India is crying out for corporate bonds. The country's bank-dominated financial system is not well-suited to fund the $1 trillion infrastructure investment targeted by the government under its current five-year plan. Corporate bonds could be a helpful alternative, but the authorities are stifling the development of a genuine debt market.
Banks make money by transforming short-term deposits into longer-term loans and managing the risks inherent in the process. Indian lenders are no exception; they tend to accumulate longer-term assets at a somewhat faster pace than liabilities of the same maturity. About half of infrastructure loans are long term in nature, according to the central bank's research. If the asset-liability gap becomes too large, the banking system becomes vulnerable to a confidence crisis.
Bank loans account for about 32 percent of the non-equity, external financing for India's companies; the bond market provides just 7 percent of the funds, according to a recent working paper by the New Delhi-based National Institute of Public Finance and Policy. The bond market's share of corporate finance has been virtually unchanged in the past 10 years.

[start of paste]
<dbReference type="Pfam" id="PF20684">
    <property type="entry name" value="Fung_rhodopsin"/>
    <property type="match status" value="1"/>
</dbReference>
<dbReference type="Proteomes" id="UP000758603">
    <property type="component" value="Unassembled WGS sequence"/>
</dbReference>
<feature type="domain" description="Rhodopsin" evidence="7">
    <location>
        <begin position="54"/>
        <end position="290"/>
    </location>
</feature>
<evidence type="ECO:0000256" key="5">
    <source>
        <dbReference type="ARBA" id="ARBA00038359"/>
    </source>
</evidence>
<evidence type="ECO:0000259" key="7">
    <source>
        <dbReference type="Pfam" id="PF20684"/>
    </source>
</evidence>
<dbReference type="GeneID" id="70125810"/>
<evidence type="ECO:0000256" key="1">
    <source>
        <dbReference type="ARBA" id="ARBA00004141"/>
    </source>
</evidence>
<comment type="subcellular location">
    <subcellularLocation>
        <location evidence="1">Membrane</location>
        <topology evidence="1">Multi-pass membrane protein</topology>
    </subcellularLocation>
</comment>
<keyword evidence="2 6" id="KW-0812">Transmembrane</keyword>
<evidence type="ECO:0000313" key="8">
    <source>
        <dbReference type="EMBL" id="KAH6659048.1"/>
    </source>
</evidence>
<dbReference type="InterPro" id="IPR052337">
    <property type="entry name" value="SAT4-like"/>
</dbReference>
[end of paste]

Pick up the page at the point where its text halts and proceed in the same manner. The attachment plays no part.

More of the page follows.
After many years of debate, there is now at least a hint of progress. The Reserve Bank of India recently allowed sell-and-repurchase, or repo, transactions in short-term corporate paper. This will hopefully breathe life into a repo market that has refused to take off. The list of securities eligible for credit default swaps, a form of insurance protection for bondholders, is also being expanded. Some of the building blocks are finally falling in place. But even now, the bond market is not getting the emphasis it deserves. Part of the reason is the state's apprehension about what a successful corporate bond market would do to its own borrowing costs.
The dominance of banks is a big advantage for the government, because the authorities require banks to park 23 percent of their customers' deposits in government bonds. By helping itself to a large share of lenders' deposits, New Delhi keeps its own funding costs down. If the finance ministry and its fund-raiser - the central bank - were to compete for those funds in a free market, the interest rate on public debt would be a lot higher.
As things stand, the real, or inflation-adjusted, rate is negative: Subtract 10 percent consumer-price inflation from nominal yield of about 8 percent, and the real rate on 10-year bonds is minus 2 percent. Since households are the ultimate